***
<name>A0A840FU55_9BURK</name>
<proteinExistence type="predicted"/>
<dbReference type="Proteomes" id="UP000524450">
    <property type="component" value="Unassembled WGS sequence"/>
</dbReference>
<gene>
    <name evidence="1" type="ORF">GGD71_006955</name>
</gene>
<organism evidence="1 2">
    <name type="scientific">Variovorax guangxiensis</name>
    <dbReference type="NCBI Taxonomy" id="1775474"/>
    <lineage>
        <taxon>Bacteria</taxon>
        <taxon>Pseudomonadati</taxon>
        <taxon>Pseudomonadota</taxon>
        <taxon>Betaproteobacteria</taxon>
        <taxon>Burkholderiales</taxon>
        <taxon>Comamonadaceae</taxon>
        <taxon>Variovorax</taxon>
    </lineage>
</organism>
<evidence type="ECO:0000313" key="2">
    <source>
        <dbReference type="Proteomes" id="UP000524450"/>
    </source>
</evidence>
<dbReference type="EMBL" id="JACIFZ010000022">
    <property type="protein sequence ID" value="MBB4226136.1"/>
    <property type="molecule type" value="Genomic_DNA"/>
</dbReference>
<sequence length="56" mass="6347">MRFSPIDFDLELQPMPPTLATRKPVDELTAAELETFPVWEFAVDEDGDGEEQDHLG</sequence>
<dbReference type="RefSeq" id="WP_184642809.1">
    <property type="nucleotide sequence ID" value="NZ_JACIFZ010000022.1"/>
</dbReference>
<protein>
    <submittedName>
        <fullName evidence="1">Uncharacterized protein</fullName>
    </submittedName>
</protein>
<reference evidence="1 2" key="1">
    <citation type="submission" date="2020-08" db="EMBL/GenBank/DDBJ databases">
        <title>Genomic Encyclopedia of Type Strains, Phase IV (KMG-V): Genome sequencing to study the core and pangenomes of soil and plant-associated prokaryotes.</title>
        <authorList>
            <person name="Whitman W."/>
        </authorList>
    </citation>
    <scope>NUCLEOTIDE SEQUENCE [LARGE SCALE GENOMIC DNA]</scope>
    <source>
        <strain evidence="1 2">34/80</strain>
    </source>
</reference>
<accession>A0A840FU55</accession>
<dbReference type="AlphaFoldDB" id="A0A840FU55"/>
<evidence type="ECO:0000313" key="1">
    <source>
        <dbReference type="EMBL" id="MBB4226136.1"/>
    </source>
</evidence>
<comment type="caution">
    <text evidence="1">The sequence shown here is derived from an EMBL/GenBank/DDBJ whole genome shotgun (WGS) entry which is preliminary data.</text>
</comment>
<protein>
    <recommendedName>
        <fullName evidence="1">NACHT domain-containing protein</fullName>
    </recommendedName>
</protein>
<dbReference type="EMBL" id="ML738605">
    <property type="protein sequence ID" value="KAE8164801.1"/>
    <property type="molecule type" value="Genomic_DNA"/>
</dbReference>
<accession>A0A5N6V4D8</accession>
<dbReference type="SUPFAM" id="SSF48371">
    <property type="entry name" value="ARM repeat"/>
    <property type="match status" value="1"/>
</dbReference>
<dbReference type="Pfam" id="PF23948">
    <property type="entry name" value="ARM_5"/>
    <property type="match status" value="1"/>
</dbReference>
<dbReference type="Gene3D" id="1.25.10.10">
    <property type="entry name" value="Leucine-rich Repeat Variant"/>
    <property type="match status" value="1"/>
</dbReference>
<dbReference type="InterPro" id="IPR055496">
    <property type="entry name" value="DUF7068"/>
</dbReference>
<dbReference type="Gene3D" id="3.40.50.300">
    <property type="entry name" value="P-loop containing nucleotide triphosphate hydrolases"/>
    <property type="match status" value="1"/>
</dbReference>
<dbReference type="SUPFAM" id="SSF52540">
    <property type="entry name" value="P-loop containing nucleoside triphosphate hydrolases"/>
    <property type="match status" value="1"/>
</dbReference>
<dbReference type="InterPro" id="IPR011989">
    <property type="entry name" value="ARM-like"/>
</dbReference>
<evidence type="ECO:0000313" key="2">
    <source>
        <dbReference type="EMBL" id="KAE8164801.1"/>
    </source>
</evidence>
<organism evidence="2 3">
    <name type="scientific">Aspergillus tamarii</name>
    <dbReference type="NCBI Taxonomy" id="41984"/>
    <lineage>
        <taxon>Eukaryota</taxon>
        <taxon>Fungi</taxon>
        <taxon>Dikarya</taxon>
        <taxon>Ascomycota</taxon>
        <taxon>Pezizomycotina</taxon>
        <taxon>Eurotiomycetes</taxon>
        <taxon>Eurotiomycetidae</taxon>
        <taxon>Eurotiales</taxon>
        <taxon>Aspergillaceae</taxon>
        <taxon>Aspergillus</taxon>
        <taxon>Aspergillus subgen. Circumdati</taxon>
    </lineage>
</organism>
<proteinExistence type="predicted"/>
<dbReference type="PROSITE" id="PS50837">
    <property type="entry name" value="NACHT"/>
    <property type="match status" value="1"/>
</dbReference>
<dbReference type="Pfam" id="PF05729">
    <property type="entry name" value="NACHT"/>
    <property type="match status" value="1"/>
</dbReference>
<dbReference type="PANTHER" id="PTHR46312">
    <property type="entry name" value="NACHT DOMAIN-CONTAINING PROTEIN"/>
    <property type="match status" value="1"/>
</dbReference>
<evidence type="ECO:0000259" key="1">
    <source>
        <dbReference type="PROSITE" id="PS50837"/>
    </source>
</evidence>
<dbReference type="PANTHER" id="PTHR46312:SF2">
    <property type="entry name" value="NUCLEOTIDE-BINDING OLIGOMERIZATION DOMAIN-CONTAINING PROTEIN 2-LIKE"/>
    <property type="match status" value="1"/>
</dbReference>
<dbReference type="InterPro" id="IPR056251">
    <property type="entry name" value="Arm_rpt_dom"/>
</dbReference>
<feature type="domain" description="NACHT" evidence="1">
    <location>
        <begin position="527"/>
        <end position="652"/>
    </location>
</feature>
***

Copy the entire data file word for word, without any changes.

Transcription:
<name>A0A840FU55_9BURK</name>
<proteinExistence type="predicted"/>
<dbReference type="Proteomes" id="UP000524450">
    <property type="component" value="Unassembled WGS sequence"/>
</dbReference>
<gene>
    <name evidence="1" type="ORF">GGD71_006955</name>
</gene>
<organism evidence="1 2">
    <name type="scientific">Variovorax guangxiensis</name>
    <dbReference type="NCBI Taxonomy" id="1775474"/>
    <lineage>
        <taxon>Bacteria</taxon>
        <taxon>Pseudomonadati</taxon>
        <taxon>Pseudomonadota</taxon>
        <taxon>Betaproteobacteria</taxon>
        <taxon>Burkholderiales</taxon>
        <taxon>Comamonadaceae</taxon>
        <taxon>Variovorax</taxon>
    </lineage>
</organism>
<evidence type="ECO:0000313" key="2">
    <source>
        <dbReference type="Proteomes" id="UP000524450"/>
    </source>
</evidence>
<dbReference type="EMBL" id="JACIFZ010000022">
    <property type="protein sequence ID" value="MBB4226136.1"/>
    <property type="molecule type" value="Genomic_DNA"/>
</dbReference>
<sequence length="56" mass="6347">MRFSPIDFDLELQPMPPTLATRKPVDELTAAELETFPVWEFAVDEDGDGEEQDHLG</sequence>
<dbReference type="RefSeq" id="WP_184642809.1">
    <property type="nucleotide sequence ID" value="NZ_JACIFZ010000022.1"/>
</dbReference>
<protein>
    <submittedName>
        <fullName evidence="1">Uncharacterized protein</fullName>
    </submittedName>
</protein>
<reference evidence="1 2" key="1">
    <citation type="submission" date="2020-08" db="EMBL/GenBank/DDBJ databases">
        <title>Genomic Encyclopedia of Type Strains, Phase IV (KMG-V): Genome sequencing to study the core and pangenomes of soil and plant-associated prokaryotes.</title>
        <authorList>
            <person name="Whitman W."/>
        </authorList>
    </citation>
    <scope>NUCLEOTIDE SEQUENCE [LARGE SCALE GENOMIC DNA]</scope>
    <source>
        <strain evidence="1 2">34/80</strain>
    </source>
</reference>
<accession>A0A840FU55</accession>
<dbReference type="AlphaFoldDB" id="A0A840FU55"/>
<evidence type="ECO:0000313" key="1">
    <source>
        <dbReference type="EMBL" id="MBB4226136.1"/>
    </source>
</evidence>
<comment type="caution">
    <text evidence="1">The sequence shown here is derived from an EMBL/GenBank/DDBJ whole genome shotgun (WGS) entry which is preliminary data.</text>
</comment>
<protein>
    <recommendedName>
        <fullName evidence="1">NACHT domain-containing protein</fullName>
    </recommendedName>
</protein>
<dbReference type="EMBL" id="ML738605">
    <property type="protein sequence ID" value="KAE8164801.1"/>
    <property type="molecule type" value="Genomic_DNA"/>
</dbReference>
<accession>A0A5N6V4D8</accession>
<dbReference type="SUPFAM" id="SSF48371">
    <property type="entry name" value="ARM repeat"/>
    <property type="match status" value="1"/>
</dbReference>
<dbReference type="Pfam" id="PF23948">
    <property type="entry name" value="ARM_5"/>
    <property type="match status" value="1"/>
</dbReference>
<dbReference type="Gene3D" id="1.25.10.10">
    <property type="entry name" value="Leucine-rich Repeat Variant"/>
    <property type="match status" value="1"/>
</dbReference>
<dbReference type="InterPro" id="IPR055496">
    <property type="entry name" value="DUF7068"/>
</dbReference>
<dbReference type="Gene3D" id="3.40.50.300">
    <property type="entry name" value="P-loop containing nucleotide triphosphate hydrolases"/>
    <property type="match status" value="1"/>
</dbReference>
<dbReference type="SUPFAM" id="SSF52540">
    <property type="entry name" value="P-loop containing nucleoside triphosphate hydrolases"/>
    <property type="match status" value="1"/>
</dbReference>
<dbReference type="InterPro" id="IPR011989">
    <property type="entry name" value="ARM-like"/>
</dbReference>
<evidence type="ECO:0000313" key="2">
    <source>
        <dbReference type="EMBL" id="KAE8164801.1"/>
    </source>
</evidence>
<organism evidence="2 3">
    <name type="scientific">Aspergillus tamarii</name>
    <dbReference type="NCBI Taxonomy" id="41984"/>
    <lineage>
        <taxon>Eukaryota</taxon>
        <taxon>Fungi</taxon>
        <taxon>Dikarya</taxon>
        <taxon>Ascomycota</taxon>
        <taxon>Pezizomycotina</taxon>
        <taxon>Eurotiomycetes</taxon>
        <taxon>Eurotiomycetidae</taxon>
        <taxon>Eurotiales</taxon>
        <taxon>Aspergillaceae</taxon>
        <taxon>Aspergillus</taxon>
        <taxon>Aspergillus subgen. Circumdati</taxon>
    </lineage>
</organism>
<proteinExistence type="predicted"/>
<dbReference type="PROSITE" id="PS50837">
    <property type="entry name" value="NACHT"/>
    <property type="match status" value="1"/>
</dbReference>
<dbReference type="Pfam" id="PF05729">
    <property type="entry name" value="NACHT"/>
    <property type="match status" value="1"/>
</dbReference>
<dbReference type="PANTHER" id="PTHR46312">
    <property type="entry name" value="NACHT DOMAIN-CONTAINING PROTEIN"/>
    <property type="match status" value="1"/>
</dbReference>
<evidence type="ECO:0000259" key="1">
    <source>
        <dbReference type="PROSITE" id="PS50837"/>
    </source>
</evidence>
<dbReference type="PANTHER" id="PTHR46312:SF2">
    <property type="entry name" value="NUCLEOTIDE-BINDING OLIGOMERIZATION DOMAIN-CONTAINING PROTEIN 2-LIKE"/>
    <property type="match status" value="1"/>
</dbReference>
<dbReference type="InterPro" id="IPR056251">
    <property type="entry name" value="Arm_rpt_dom"/>
</dbReference>
<feature type="domain" description="NACHT" evidence="1">
    <location>
        <begin position="527"/>
        <end position="652"/>
    </location>
</feature>